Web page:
Eye of The Storm
Insurance | Julie Levine, Harry Levine Insurance | Nov 6 2019
“We don’t only sell the promise of an insurance policy we sell the service to go with it.”
There is never a boring moment when you’re an insurance agent in Florida. Natural disasters are a fact of life. What is unique to Florida, and my agency, is our history of experience with disaster-related crisis management. From Hurricane Andrew to Dorian, and everything in between, we have been through it all. We currently operate on Applied TAM but our software is the least of our worries when disaster strikes.
Here are some tips our team has picked up along the way that I hope help you and your team prepare in the event that disaster strikes.
Step 1: Basic Preparations
I call this step our “fail-safe” because I recommend using it as an opportunity to be prepared in order protect your agency or brokerage in the event that something unexpected might happen ... and that it might happen fast. We know storms are coming, but many natural disasters come without warning. Consider the following checklist of things to look over before storm season so you have less work to do when the time comes.
- Look into getting a generator. Learn how to use it before you will need it. Before the storm hits we make sure we move the generator to our largest office location so we can support as many people as possible, if need be, after the storm.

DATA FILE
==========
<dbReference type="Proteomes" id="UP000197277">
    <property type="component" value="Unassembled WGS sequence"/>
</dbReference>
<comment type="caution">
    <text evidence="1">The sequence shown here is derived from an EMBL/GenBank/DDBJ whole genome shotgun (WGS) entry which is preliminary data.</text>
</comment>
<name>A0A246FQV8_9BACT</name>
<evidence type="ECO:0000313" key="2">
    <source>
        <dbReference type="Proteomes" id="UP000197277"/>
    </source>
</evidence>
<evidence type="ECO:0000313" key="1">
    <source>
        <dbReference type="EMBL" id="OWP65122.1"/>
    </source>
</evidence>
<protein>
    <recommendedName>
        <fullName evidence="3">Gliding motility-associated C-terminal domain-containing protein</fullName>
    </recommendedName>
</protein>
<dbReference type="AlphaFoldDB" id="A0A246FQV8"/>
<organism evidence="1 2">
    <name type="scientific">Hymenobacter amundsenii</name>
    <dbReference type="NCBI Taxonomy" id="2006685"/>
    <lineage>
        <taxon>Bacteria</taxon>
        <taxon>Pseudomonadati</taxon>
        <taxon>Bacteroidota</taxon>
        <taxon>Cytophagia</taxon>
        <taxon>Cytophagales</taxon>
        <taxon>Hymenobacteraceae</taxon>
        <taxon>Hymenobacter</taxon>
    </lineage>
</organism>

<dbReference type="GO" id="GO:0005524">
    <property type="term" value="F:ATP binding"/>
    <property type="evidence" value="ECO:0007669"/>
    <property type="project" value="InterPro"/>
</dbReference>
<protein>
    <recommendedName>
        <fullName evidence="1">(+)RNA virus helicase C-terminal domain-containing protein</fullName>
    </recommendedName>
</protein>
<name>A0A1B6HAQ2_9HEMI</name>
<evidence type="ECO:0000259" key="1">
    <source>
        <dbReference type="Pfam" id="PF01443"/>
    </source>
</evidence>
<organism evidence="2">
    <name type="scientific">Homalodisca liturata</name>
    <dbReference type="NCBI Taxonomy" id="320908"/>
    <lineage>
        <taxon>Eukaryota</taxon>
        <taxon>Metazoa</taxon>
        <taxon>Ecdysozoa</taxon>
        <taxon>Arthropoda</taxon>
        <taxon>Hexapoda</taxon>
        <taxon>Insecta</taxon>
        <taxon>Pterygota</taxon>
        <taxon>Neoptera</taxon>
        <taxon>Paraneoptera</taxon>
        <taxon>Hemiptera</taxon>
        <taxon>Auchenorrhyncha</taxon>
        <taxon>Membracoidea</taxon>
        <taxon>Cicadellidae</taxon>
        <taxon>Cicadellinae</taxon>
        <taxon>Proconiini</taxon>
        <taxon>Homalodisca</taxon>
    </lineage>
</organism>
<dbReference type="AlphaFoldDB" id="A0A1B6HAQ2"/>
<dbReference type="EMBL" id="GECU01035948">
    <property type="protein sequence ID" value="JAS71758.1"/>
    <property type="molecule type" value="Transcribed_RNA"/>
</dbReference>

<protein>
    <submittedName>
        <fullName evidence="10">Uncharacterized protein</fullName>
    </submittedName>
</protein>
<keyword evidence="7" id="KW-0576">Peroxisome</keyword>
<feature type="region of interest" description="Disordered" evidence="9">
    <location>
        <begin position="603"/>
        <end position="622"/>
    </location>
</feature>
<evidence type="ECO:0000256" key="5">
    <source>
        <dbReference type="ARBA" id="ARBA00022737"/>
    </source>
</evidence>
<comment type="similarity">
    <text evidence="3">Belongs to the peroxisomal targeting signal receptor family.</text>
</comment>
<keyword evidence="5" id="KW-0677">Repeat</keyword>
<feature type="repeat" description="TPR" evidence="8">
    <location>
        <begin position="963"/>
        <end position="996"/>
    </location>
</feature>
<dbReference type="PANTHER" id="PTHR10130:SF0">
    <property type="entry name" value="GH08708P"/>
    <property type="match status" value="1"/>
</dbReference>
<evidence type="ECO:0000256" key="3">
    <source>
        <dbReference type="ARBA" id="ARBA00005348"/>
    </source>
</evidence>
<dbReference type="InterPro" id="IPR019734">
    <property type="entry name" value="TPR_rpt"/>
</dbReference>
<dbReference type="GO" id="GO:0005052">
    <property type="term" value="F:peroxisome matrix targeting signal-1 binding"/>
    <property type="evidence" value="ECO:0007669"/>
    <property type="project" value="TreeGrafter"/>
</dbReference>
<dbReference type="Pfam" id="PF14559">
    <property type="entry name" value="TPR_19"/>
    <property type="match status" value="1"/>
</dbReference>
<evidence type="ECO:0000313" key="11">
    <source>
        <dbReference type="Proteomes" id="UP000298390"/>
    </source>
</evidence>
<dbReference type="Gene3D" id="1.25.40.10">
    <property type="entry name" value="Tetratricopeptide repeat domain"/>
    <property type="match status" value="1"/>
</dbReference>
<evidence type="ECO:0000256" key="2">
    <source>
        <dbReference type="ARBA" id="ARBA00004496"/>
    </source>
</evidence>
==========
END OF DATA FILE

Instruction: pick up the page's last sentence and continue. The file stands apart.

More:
- Evaluate office space(s) to make sure you are ready if you need to set up spare workstations or find a temporary space in a nearby city.
- Establish a digital communication tool that can work in as many scenarios as possible, such as WhatsApp or Slack so you can keep in touch with your team.
- Make sure you have current contact information for your team.
- If you have not upgraded your phone system, look into what new technology is out there. We recently upgraded to a VOIP system and were able to transfer calls that looked like they originated from our office.
Then, once you know a disaster is coming…
Step 2: Communication
One of the most important things an agency or brokerage can do is communicate — both internally and externally. Communication can be disseminated through various channels in order to reach the most number of people. Below, I have detailed a few examples of what we do at Harry Levine Insurance.
- External to clients
- Make sure all agents or brokers have set a detailed out of office reply – View Example
- Update the website with hurricane emergency information (the below image is a representation of how we call this out on our website) – View Example
- Post social media tips – View Example
- Post educational blogs – View Example
- Send an email blast to all clients before a storm, giving advice on what to do before, during and after the storm – View Example
- Internal to staff
- Everyone needs to be on the same page when it comes to agency operations in an emergency. Obviously, communication through email is easiest, but we highly recommend getting the team together in person. We have more than one office location, so we gather on Skype for video conferencing.